Immune-cell therapy uses a patient's own immune cells to attack a dangerous tumor. While this has been a pretty successful method, there are some serious side-effects.
In order for this therapy to work, the patient must also be given a large dose of drugs to help their immune cells multiply fast enough. Being pumped with that amount of medication can be potentially very harmful to the patient sometimes it can even cause lung and heart failure. Plus, there is no way to insure that the drugs are only working on the body's bad cells and not the good ones.
This new method of immune-cell therapy makes it so the drugs only reach the intended target. Here is how it works:
Doctors must first remove a sample of the patient's T cells (immune cells) and program them to target the tumor, as is normally done in immune-cell therapy. But there is a twist. Instead of injecting the T cells back in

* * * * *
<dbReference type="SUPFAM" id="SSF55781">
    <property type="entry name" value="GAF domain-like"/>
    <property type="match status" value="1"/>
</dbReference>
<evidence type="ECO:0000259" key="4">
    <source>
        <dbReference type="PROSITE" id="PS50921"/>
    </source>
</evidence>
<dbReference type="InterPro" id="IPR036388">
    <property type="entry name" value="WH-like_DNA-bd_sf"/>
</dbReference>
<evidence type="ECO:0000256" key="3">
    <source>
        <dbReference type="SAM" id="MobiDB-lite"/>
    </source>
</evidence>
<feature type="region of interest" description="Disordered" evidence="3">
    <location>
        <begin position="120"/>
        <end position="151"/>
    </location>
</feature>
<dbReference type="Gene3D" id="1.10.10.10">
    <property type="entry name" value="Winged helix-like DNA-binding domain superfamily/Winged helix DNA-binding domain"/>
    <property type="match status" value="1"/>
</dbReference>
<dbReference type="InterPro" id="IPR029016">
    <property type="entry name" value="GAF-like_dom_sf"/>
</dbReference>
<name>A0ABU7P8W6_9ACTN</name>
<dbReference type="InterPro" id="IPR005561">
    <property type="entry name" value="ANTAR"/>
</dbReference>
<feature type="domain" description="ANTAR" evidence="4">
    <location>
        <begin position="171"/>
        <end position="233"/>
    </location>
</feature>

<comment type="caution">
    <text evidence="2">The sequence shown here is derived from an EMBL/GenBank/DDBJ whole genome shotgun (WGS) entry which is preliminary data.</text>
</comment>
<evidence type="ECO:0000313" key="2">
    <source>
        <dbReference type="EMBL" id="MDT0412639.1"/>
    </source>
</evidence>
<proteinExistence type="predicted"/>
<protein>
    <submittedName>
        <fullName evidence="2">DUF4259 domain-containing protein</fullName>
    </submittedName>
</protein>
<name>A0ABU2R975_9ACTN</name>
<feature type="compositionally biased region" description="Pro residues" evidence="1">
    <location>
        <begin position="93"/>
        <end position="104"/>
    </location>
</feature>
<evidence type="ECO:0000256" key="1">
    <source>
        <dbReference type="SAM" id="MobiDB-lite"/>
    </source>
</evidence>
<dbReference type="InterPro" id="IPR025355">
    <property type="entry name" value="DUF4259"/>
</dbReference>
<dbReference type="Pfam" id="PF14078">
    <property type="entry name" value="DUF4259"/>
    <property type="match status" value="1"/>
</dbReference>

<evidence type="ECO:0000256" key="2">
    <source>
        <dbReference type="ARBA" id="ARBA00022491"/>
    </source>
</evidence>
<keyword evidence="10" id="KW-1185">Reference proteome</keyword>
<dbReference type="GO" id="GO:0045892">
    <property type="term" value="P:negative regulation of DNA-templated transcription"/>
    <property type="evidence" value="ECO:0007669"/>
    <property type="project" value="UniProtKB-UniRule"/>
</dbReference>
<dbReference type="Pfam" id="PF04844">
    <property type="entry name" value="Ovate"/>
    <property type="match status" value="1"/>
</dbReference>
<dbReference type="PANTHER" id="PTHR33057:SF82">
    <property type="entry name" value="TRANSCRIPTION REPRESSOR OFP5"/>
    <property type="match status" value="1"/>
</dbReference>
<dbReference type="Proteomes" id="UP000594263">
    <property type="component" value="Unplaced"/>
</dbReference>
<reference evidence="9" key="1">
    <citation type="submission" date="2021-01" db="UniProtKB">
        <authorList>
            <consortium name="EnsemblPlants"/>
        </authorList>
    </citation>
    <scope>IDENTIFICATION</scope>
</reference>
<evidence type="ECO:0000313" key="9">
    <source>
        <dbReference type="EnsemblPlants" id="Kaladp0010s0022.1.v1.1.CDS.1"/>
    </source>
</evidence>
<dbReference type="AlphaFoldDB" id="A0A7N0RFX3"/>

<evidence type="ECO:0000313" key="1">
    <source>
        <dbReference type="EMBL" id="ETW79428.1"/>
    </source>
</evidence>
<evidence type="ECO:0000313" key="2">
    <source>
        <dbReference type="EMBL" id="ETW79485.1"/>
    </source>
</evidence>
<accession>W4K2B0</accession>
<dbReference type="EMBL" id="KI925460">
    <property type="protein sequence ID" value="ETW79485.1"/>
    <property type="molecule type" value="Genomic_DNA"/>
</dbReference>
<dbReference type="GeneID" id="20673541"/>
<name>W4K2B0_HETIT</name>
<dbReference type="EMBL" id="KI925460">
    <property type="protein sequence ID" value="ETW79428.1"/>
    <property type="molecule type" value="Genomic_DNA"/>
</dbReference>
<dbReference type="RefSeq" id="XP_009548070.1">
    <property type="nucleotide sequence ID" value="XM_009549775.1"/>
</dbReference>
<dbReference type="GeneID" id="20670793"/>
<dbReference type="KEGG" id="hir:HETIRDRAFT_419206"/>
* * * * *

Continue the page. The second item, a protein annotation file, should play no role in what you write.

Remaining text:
to the patient and then delivering the drugs, the drugs are actually attached to the T cells in small protective pouches made of nanoparticles.
This way, the drugs are delivered to the tumor right on the 'backs' of the T cells and are less likely to harm the body's healthy cells on the way!
When tested on mice, this new therapy had very promising results. The mice that received this treatment survived the 100-day experiment and all of their tumors disappeared! Mice that did not receive treatment died within 25 days, and mice that received regular T-cell treatment died within 75 days.
- Drugs Encased in Nanoparticles Travel to Tumors on Surface of Immune-System Cells (HealthCanal)
- Therapeutic Cell Engineering With Surface-Conjugated Synthetic Nanoparticles (Nature)